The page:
All is not lost for those caught in the 2013 IPL spot-fixing scandal. Already some legal experts are talking of how the case may unravel in the courts and they may all go scot free.
In fact, though their playing days may have come to an end, many avenues may still be open to them like…
1. Politics: George Bernard Shaw (who died way back in 1950) once said: Politics is the last resort for the scoundrels. Looking at the huge number of chargesheeted politicians in the Lok Sabha shows how bang on target most of his quotes have been.
One of the accused Sreesanth might still be able to win an election in his home state of Kerala once this whole issue blows over. It is not inconceivable for him to one day follow M Azharuddin’s footsteps and enter the Lok Sabha himself or maybe even the Assembly.
If you think that isn’t possible, then just think of the anti-fixing outrage of the 1990s and how Azhar got easily elected in 2009. Azhar even got his ban overturned, which was a highly symbolic victory.
2. Business: In India, you don’t need qualifications to be a businessman either. You just need the capital and the contacts, which all the fixers have. Interestingly many business houses which have broken laws regularly have been known to go very far.
Now what would happen if one day all the match fixers got together and bid successfully for an IPL franchisee? In India’s Theatre of the Absurd, anything is possible.
3. Stardom: In India if you are a star or a celebrity, then you can simply can encash your status. Attend inaugurations and other functions. Participate in reality shows. Become celebrity judges. You stay in the limelight and get paid for it to boot.
The best example is Bigg Boss. Imagine getting paid for a few months to stay in national limelight, a fact that will help you earn even more money once you are out of it. Sreesanth for one is no stranger to reality shows.
4. News & Commentary: How many of those accused of fixing long ago have ended up coming on TV news channels as cricket experts today? There is no shortage of news channels in India and the bytes they are looking for to boost their TRP ratings.
If you have a good command over English, then you can ultimately become a commentator too. Till the 1980s we had cricket writers-journalists like Tony Cozier and Henry Blofeld who also became commentators. But today that post seems to be reserved for ex-cricketers only.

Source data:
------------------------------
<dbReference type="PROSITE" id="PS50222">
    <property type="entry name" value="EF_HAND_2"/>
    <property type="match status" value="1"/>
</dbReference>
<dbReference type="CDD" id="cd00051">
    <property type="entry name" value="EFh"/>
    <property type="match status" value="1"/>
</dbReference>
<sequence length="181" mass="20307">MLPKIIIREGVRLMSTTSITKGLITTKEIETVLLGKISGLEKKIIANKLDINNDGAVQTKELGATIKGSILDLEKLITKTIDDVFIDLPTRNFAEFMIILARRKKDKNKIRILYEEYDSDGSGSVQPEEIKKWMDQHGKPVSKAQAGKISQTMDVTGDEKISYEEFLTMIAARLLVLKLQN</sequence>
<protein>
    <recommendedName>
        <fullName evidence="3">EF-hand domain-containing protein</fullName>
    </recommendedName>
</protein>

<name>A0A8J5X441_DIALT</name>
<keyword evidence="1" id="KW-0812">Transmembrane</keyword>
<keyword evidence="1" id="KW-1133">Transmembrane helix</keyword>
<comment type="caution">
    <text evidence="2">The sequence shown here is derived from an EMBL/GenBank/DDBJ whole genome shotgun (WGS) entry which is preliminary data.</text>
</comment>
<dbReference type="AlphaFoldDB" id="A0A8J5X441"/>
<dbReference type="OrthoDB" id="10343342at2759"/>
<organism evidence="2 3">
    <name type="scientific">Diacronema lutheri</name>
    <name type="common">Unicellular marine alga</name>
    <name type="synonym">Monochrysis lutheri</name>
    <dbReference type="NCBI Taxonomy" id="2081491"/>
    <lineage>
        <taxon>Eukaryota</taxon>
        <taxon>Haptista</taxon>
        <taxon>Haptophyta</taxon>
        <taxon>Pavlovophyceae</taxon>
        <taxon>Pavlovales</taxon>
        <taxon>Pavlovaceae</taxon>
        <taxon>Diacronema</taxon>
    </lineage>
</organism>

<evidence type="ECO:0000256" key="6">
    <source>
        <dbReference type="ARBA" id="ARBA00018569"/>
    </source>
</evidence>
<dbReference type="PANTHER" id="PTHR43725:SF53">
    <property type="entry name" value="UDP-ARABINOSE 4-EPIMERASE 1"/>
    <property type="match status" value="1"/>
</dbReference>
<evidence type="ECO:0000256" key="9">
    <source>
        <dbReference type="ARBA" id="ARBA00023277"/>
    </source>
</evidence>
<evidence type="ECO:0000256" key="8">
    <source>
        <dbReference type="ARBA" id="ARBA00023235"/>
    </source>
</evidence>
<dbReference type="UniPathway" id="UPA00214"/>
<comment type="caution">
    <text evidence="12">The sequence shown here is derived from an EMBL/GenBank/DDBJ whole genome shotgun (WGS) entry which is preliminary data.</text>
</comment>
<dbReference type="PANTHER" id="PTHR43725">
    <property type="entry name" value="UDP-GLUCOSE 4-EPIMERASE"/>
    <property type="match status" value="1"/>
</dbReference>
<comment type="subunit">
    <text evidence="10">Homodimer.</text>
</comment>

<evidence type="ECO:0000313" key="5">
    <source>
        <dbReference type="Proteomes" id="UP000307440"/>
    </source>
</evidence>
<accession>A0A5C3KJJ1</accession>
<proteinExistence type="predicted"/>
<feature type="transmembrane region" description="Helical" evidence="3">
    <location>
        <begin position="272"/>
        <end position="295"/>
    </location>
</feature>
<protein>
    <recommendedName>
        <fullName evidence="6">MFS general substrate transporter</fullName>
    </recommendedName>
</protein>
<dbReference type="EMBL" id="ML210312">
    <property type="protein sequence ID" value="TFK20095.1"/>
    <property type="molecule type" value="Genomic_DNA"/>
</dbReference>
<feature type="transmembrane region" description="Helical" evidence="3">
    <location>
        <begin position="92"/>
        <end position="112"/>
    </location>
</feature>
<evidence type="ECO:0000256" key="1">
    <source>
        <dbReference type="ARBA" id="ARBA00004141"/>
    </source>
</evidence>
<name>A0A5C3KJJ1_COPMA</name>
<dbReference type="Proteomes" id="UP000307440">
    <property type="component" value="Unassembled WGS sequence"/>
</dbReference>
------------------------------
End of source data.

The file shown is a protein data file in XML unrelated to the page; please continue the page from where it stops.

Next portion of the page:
5. Betting: Isn’t betting banned in India? Then why do so many bookies keep coming out of the woodwork? It seems to be a flourishing industry in India. India has a huge black money economy and illegal betting is one of its constituents.
In fact reports say that Sreesanth indeed had business plans to establish betting houses in India and abroad!
6. Cricket administration: Who knows? This may one day be possible. If Azhar decides that he wants to be BCCI President then he already has a head start by being a member of the Lok Sabha and the Congress from 2009. Politicians have the highest hit rates when they decide to become cricket chiefs.
What if Sreesanth decided to contest for the stewardship of the Kerala Cricket Association? He is after all the tallest cricketer from the state if one puts the spot fixing scandal aside.
7. Writing: What if Sreesanth decided to tell the story of his life? Publishers would stand in line for the rights and the book sales would surely be quite good. Maybe even a Bollywood script would follow.
Writing regularly in newspapers and magazines after that cannot also be ruled out.
8. The underworld: Pakistan cricketer Javed Miandad’s son married underworld don Dawood Ibrahim’s daughter. That’s the closest thing to a cricket-underworld nexus so far. But since the cricketer is close to the bookie and the bookie is close to the underworld, what would stop him from crossing over totally?
That could well happen if all avenues were closed to the cricketer in question. That would be a great plot for a Bollywood movie.
Parting shot: Most of the fixers have made so much money anyway that they could even lead the life of a retiree and just keep making the right investments to keep the cash coming in.
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